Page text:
Public input needed on jail plan

As a Penobscot County resident and volunteer at Penobscot County Jail, I am hoping as the process of how best to accommodate the incarcerated population in this county goes forward, we the people get an opportunity to weigh in on what the jail’s potential new footprint could look like.

Preferably, we will get to do so before that plan is submitted as a referendum question for taxpayer consideration. It makes sense to re-imagine the new jail with staff, inmates and lower recidivism rates in mind (Maine has the highest recidivism rate in New England). Taxpayers would then get a facility that addresses overcrowding and include more room for restorative programs with a proven track record for reducing the inmate population.

What we need, before this issue goes to referendum, is an opportunity for county residents to be part of the conversation in a public forum.

Monique Gautreau


Bar Harbor housing idea

Bar Harbor has a shortage of affordable housing. Over the past 20 years, large hotel owners have bought up many houses and apartment complexes in the downtown residential areas to house their seasonal workers. I grew up downtown, and I have fond memories of playing with children in my neighborhood. That area is literally a dead zone now with empty houses for half of the year. In season, these houses and apartment complexes are filled to the brim with employees.

In recent years, two large hotel corporations bought the affordable housing complex on West Street Extension and the apartment building located between School Street and Ledgelawn Avenue. Many year-round families were evicted from their homes and had to leave Bar Harbor in order to find a new home.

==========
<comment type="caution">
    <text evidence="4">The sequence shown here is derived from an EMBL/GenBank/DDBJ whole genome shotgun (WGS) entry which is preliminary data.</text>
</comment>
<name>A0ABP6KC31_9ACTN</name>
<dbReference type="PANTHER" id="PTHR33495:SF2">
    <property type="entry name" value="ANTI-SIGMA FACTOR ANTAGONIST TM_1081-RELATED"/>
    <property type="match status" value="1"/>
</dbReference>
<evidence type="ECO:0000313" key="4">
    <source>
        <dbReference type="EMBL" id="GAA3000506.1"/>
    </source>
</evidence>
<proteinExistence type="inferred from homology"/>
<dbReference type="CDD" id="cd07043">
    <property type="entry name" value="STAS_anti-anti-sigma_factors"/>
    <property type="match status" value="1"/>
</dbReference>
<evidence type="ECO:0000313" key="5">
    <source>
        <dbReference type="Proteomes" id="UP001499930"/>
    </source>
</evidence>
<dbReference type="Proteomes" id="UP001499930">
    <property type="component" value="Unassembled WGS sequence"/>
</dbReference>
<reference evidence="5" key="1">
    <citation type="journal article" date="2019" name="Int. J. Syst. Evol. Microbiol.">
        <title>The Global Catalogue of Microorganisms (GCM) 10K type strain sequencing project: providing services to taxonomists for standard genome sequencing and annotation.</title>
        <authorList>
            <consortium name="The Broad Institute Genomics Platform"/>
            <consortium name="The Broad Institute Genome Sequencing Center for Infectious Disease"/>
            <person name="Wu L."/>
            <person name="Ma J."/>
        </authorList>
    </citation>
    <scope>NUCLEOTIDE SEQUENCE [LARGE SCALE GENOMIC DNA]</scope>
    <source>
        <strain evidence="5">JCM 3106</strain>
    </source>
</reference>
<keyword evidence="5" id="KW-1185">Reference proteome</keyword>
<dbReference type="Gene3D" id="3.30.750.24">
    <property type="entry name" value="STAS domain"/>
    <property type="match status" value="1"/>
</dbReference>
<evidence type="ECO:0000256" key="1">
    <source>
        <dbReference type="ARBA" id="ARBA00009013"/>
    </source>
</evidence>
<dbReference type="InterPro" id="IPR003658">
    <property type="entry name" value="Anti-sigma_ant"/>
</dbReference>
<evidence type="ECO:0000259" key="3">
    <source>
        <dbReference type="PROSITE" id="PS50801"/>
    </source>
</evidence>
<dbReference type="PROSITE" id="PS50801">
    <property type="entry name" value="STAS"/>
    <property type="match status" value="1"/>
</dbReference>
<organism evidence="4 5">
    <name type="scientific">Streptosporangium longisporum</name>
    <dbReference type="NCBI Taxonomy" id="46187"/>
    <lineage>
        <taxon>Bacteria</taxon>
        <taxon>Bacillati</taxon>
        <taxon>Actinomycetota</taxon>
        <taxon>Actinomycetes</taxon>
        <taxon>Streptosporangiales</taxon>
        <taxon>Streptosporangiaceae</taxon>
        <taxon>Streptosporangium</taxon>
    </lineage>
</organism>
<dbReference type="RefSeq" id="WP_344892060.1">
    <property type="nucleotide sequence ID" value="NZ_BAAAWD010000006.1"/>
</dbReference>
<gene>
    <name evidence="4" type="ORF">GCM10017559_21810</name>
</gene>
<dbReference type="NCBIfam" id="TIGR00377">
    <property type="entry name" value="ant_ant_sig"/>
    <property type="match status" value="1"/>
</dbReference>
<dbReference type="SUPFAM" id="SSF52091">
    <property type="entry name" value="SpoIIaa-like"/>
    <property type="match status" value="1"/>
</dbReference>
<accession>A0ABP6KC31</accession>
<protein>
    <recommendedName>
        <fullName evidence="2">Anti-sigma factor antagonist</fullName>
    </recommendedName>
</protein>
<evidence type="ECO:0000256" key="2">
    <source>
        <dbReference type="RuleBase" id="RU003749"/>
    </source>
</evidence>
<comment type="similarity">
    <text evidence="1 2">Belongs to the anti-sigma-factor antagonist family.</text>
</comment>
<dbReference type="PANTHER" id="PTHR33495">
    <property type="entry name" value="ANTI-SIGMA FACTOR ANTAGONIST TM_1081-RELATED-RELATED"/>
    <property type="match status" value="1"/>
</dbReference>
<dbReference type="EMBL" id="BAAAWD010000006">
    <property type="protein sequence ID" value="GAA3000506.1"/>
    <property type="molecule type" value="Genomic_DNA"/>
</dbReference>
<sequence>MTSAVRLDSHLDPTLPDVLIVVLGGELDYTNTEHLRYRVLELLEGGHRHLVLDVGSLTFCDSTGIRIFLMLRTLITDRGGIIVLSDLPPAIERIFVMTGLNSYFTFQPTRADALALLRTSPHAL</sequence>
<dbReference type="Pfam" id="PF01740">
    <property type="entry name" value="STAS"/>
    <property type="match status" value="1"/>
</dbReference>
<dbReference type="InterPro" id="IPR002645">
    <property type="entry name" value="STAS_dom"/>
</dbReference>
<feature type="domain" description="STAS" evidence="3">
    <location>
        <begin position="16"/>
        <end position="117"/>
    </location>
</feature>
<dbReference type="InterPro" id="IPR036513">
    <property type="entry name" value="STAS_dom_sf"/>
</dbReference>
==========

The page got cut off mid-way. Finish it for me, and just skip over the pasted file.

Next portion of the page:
I suggest that from now on, anyone proposing to build a lodging facility in Bar Harbor should be required by the town to have sufficient and safe housing for their seasonal workers on the hotel property. If they cannot do this, then they should be denied permission to build.

Katherine Whitney

Bar Harbor

NECEC moves Maine in right direction

I served in our military and have been all over the world, including serving a tour of duty in Iraq. After an honorable discharge, I’m happy to be back home, and enjoy hunting and fishing all over our state.

My love of the outdoors is why I love Maine so much. It’s also a major reason why I feel it’s important for Mainers to support the New England Clean Energy Connect.

NECEC creates a corridor for a transmission line to run hydropower from Quebec to Maine. There are other corridors around Maine much like what the NECEC would create and they are excellent spots to hunt. Hunters can set up near a new trail, road or right-of-way as they wait for a moose or deer — depending on the season. Projects like NECEC improve and enhance access to these spots and give us a path to remote parts of Maine.

I know there is concern about the corridor and power lines harming the natural beauty of our woods and wilderness. But that feels like a minor inconvenience in comparison to what our forests and environment will look like if climate change continues to go unchecked.

We must reverse our dependence on fossil fuels as quickly as possible and turn our attention to renewable energy. NECEC goes a long way to doing that. Is it a solution to all our climate change challenges? Of course not, but it gets us moving in the right direction.

William Stover